When was the last time you saw a bee buzzing around, causing a nuisance around you? The bee population has been rapidly decreasing for quite some time now because they have been on the verge of possible extinction for the past few years. There have been many contributing factors to cause this, such as climate change and pesticide use. However, the cannabis community has recently noticed there to be a positive relationship between bees and cannabis. Will weed save the bee community? Let's dive further in to see what the buzz is all about.
Bees are an unsung hero on our planet because they do so much more for our food supply than most people know about. Everyone should care about this bee crisis because bees are responsible for pollinating approximately a third of our food supply, and the economic value of U.S. crops that have benefited from honeybee pollination is somewhere around $20 billion. These are statistics that cannot be ignored.
Other pollinators include butterflies, beetles and bats, but the honeybee is special. It can pollinate up to 80% of our flowering crops and visits up to 1000 separate flowers in one trip. By doing this, honeybees pollinate some of our most micro-nutrient-rich foods, like watermelon, apples, broccoli, nuts and asparagus. Not only are honeybees vastly important to our commercial crops, but they are also vital for home gardens and feeding wildlife. Bees even aid in alfalfa production, which is used in feed for the beef and dairy industry. Scientists discovered that 75% of food is dependent on some kind of pollinators, meaning that bees are vital to us humans. With the waning bee population that is happening today, it is an issue that we cannot ignore for much longer.
Nearly everyone has noticed the lack of buzz around us. The honeybee extinction rates have grown exponentially over the past few years, possibly due to a few different reasons. One possible factor is the idea of colony collapse disorder (CCD), which is when the vast majority of the adult worker bees disappear, leaving the queen with immature bees. This disorder affects how the bees navigate, where they cannot find their way back to their hives, leaving the rest of the colony in disarray. At one point it was thought that CCD was the cause of a third of bee losses. Other factors that have contributed to the decrease in population include changes in land use and intensive agriculture practices, including the use of harmful pesticides. Climate change is another factor, due to the shift into higher temperatures and droughts.
Is there anything cannabis cannot do? We are constantly learning new facts on what cannabis can aid in, whether it is clearing an anxious mind or healing various ailments. We may want to add the fact that cannabis could help save the bees as well. In the last few years, studies have found bees pollinating cannabis, which is something that confused researchers everywhere because bees and marijuana haven't been seen to interact previously.
It is not intuitive for bees to like cannabis because weed does not have nectar or a plethora of bright colors, both of which are things that attract bees to certain crops. However, bees have been enjoying the sweet pollen that is produced from the cannabis. If you're wondering, "do bees pollinate marijuana and get high?", the answer is that they cannot. Bees do not have any cannabinoid receptors, so they won't be feeling those famous psychoactive effects.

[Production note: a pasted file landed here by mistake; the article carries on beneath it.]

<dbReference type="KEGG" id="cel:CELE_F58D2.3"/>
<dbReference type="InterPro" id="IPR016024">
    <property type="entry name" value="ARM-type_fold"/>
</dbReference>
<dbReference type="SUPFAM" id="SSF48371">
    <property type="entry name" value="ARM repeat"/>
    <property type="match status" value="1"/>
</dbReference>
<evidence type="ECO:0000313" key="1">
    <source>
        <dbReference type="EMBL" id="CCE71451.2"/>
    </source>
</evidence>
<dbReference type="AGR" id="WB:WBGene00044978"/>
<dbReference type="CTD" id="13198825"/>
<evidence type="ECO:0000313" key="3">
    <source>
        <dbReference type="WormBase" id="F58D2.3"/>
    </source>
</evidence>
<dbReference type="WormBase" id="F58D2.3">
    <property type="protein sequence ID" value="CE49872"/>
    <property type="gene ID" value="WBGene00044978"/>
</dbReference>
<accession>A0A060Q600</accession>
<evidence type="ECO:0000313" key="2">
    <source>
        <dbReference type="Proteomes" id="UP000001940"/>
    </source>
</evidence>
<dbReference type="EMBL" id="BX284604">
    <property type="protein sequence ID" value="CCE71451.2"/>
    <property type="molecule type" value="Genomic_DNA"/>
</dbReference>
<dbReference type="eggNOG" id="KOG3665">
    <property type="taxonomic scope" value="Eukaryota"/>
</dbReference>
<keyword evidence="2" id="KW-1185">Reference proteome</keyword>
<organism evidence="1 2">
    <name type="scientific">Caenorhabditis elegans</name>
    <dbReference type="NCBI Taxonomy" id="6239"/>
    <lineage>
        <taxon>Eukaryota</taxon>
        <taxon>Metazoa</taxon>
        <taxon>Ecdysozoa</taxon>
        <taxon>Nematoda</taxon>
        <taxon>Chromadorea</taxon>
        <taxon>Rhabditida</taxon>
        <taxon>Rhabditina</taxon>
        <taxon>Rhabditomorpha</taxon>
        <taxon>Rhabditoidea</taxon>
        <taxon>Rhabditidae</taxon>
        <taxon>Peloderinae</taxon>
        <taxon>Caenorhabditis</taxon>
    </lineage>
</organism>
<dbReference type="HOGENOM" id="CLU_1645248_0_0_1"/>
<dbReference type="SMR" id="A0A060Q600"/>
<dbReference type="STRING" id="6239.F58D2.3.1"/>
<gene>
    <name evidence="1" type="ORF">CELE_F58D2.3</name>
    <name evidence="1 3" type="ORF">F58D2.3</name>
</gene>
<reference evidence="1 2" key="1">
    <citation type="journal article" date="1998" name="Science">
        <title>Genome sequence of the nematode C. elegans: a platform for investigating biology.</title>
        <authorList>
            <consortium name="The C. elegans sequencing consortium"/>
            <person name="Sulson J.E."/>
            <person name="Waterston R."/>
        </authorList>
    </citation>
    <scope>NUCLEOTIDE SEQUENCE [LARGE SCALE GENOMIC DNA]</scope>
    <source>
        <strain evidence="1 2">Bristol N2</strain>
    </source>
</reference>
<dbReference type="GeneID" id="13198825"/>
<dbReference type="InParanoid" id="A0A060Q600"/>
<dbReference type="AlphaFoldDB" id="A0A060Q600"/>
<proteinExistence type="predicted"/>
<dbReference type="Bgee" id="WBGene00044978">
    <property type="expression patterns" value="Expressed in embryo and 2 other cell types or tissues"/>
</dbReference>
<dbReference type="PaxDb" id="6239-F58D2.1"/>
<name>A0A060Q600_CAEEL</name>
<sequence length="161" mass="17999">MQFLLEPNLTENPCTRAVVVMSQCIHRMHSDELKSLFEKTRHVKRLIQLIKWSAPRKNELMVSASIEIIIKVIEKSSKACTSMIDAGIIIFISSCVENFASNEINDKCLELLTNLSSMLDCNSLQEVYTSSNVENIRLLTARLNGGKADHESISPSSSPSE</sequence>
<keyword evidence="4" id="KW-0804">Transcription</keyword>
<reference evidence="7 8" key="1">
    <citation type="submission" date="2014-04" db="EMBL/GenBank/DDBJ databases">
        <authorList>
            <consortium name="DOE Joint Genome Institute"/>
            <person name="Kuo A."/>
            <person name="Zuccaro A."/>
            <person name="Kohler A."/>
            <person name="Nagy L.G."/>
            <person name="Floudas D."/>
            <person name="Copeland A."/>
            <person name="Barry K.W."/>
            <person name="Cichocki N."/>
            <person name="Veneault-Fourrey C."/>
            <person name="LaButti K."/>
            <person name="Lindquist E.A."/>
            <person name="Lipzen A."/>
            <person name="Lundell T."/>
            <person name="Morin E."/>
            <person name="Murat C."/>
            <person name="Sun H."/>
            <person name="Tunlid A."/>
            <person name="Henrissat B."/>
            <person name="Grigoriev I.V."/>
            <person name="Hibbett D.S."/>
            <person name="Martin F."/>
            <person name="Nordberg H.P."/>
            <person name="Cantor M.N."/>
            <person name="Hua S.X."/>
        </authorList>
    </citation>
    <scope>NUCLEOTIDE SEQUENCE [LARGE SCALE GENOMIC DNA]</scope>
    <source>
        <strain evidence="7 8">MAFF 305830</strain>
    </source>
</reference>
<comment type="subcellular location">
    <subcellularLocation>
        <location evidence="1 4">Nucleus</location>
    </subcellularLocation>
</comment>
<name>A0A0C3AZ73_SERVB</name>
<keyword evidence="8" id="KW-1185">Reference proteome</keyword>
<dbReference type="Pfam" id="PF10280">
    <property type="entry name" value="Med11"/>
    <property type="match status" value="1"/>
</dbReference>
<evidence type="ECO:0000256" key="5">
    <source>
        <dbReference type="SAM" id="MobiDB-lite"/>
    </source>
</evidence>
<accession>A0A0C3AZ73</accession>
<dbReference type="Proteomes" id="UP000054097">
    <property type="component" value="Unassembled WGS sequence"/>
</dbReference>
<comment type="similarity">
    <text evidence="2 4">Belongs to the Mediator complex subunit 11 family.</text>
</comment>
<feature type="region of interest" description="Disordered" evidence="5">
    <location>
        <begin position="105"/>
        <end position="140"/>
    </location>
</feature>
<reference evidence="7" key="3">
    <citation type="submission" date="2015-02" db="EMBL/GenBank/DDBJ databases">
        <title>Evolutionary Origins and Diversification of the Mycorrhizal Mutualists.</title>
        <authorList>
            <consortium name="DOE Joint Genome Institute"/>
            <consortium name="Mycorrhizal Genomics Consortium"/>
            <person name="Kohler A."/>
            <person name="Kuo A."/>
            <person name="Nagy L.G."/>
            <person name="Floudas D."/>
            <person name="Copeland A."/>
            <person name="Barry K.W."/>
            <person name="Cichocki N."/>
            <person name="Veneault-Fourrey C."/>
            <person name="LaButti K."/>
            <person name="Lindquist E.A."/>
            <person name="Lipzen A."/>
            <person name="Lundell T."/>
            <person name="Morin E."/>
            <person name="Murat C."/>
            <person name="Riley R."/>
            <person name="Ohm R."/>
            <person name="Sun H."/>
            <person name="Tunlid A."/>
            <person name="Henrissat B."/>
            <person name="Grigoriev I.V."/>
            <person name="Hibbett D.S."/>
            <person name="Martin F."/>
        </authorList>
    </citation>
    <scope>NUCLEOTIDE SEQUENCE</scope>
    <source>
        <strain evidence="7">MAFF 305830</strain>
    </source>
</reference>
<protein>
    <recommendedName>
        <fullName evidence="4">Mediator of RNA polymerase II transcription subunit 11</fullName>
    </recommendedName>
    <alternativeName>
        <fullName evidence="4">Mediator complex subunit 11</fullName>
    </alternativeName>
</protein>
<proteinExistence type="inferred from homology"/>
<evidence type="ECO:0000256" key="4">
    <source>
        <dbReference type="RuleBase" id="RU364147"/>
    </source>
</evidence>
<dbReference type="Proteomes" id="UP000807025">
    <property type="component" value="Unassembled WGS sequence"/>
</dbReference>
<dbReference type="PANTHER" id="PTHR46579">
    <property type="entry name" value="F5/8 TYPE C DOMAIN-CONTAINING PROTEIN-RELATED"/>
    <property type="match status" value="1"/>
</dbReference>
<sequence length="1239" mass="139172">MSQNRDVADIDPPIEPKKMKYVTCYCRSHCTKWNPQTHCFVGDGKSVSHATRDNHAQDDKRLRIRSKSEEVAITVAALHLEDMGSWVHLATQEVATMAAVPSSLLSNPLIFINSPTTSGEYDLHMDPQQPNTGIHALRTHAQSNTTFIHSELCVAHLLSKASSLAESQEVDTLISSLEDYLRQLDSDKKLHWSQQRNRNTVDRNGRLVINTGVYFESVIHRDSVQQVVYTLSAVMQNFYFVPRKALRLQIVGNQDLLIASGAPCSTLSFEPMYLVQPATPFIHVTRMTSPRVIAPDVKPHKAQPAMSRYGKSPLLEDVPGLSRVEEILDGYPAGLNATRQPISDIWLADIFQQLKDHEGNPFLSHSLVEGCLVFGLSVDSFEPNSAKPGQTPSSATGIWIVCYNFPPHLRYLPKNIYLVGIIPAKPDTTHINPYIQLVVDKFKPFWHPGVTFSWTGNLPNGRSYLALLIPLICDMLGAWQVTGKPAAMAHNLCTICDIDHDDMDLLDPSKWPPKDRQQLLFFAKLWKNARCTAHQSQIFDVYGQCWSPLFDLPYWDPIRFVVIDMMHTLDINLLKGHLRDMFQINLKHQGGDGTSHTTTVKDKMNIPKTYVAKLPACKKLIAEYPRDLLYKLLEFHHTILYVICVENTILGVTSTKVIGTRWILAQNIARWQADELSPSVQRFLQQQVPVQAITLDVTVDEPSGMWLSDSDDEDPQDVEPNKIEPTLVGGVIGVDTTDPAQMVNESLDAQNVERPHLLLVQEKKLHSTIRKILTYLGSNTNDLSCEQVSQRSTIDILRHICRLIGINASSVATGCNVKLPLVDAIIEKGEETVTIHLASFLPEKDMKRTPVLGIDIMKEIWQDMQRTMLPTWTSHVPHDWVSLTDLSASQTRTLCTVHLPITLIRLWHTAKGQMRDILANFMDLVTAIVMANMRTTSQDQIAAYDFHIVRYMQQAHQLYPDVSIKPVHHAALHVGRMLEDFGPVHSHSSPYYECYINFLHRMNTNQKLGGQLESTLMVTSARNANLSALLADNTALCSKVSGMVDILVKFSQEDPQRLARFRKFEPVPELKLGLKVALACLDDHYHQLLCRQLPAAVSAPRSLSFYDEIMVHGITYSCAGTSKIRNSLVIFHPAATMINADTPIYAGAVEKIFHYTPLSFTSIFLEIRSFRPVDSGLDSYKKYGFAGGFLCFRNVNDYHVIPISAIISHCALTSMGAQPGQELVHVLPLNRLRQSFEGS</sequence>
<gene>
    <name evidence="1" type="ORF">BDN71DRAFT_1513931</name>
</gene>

In a study from Cornell University and a similar one from the University of Colorado, they found that bees like cannabis plants - the taller and the more area covered, the better. In fact, the taller cannabis plants created 17 times more pollen for the hungry bees. Hemp farms in Colorado saw a massive spike in bees, which points to hemp being a much-needed pollen source for hungry, stressed-out bees. It may be a last resort for the bees because they sought out hemp farms when other crops had completed their blooming period already. Another reason why hemp could save the world.
Bees are also attracted to the male marijuana plants because the males produce pollen whereas the female flower does not. Studies found that 17 different varieties of cannabis can support the bee population, which may be able to combat the issue entirely.
The cannabis industry is hot and always looking to rope in consumers with the latest and greatest product. Many companies are jumping on the idea of "cannabees," with an Israeli company, PhytoPharma, on the forefront. By giving low amounts of cannabidiols to bees, they began producing honey with CBD-infused benefits.
As noted earlier, pesticide use is a huge threat to the bee population. Not only is this an issue in commercial farming, but it is also a unique issue in the cannabis industry. Due to the lack of federal legalization of cannabis, there is a major discrepancy between federal and state laws when it comes to pesticide use on cannabis. Due to the Schedule 1 status of the drug, there are no federal guidelines. So cannabis farmers are essentially in limbo with no federal or EPA insights. One study found that the wild bee abundance decreased significantly with increased pesticide use one year after application. As legalization spreads and farming increases, keeping pesticides low will be paramount to keeping the bee population alive.
Do you think cannabis can save the bees? Let us know your thoughts below.